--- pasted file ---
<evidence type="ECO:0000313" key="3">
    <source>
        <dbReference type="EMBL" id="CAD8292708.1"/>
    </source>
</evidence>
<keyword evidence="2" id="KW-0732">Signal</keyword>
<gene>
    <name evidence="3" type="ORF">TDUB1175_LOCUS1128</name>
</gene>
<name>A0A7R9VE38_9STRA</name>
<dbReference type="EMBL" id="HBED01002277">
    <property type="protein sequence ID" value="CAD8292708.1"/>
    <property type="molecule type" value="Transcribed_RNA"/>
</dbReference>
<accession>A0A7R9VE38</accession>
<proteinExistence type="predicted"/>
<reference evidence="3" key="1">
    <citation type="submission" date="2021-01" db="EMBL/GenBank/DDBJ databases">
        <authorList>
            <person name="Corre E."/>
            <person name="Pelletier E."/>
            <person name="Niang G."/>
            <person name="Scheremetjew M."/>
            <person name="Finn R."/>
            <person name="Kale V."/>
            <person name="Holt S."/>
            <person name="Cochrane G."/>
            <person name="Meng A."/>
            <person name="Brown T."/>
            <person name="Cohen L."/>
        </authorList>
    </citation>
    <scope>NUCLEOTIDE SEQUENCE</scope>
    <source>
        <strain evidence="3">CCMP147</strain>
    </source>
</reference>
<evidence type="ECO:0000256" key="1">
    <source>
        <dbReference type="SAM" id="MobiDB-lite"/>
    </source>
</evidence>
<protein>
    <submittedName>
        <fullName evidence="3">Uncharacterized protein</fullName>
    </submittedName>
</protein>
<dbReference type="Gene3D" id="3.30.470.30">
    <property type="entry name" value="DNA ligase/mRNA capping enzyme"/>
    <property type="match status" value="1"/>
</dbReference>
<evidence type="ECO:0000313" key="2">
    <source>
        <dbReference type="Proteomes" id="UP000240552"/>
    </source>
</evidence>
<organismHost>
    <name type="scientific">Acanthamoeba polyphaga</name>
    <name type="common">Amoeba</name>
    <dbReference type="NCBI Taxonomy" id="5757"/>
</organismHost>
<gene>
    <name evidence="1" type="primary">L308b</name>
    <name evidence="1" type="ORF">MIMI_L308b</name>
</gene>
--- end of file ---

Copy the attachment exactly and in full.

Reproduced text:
<evidence type="ECO:0000313" key="3">
    <source>
        <dbReference type="EMBL" id="CAD8292708.1"/>
    </source>
</evidence>
<keyword evidence="2" id="KW-0732">Signal</keyword>
<gene>
    <name evidence="3" type="ORF">TDUB1175_LOCUS1128</name>
</gene>
<name>A0A7R9VE38_9STRA</name>
<dbReference type="EMBL" id="HBED01002277">
    <property type="protein sequence ID" value="CAD8292708.1"/>
    <property type="molecule type" value="Transcribed_RNA"/>
</dbReference>
<accession>A0A7R9VE38</accession>
<proteinExistence type="predicted"/>
<reference evidence="3" key="1">
    <citation type="submission" date="2021-01" db="EMBL/GenBank/DDBJ databases">
        <authorList>
            <person name="Corre E."/>
            <person name="Pelletier E."/>
            <person name="Niang G."/>
            <person name="Scheremetjew M."/>
            <person name="Finn R."/>
            <person name="Kale V."/>
            <person name="Holt S."/>
            <person name="Cochrane G."/>
            <person name="Meng A."/>
            <person name="Brown T."/>
            <person name="Cohen L."/>
        </authorList>
    </citation>
    <scope>NUCLEOTIDE SEQUENCE</scope>
    <source>
        <strain evidence="3">CCMP147</strain>
    </source>
</reference>
<evidence type="ECO:0000256" key="1">
    <source>
        <dbReference type="SAM" id="MobiDB-lite"/>
    </source>
</evidence>
<protein>
    <submittedName>
        <fullName evidence="3">Uncharacterized protein</fullName>
    </submittedName>
</protein>
<dbReference type="Gene3D" id="3.30.470.30">
    <property type="entry name" value="DNA ligase/mRNA capping enzyme"/>
    <property type="match status" value="1"/>
</dbReference>
<evidence type="ECO:0000313" key="2">
    <source>
        <dbReference type="Proteomes" id="UP000240552"/>
    </source>
</evidence>
<organismHost>
    <name type="scientific">Acanthamoeba polyphaga</name>
    <name type="common">Amoeba</name>
    <dbReference type="NCBI Taxonomy" id="5757"/>
</organismHost>
<gene>
    <name evidence="1" type="primary">L308b</name>
    <name evidence="1" type="ORF">MIMI_L308b</name>
</gene>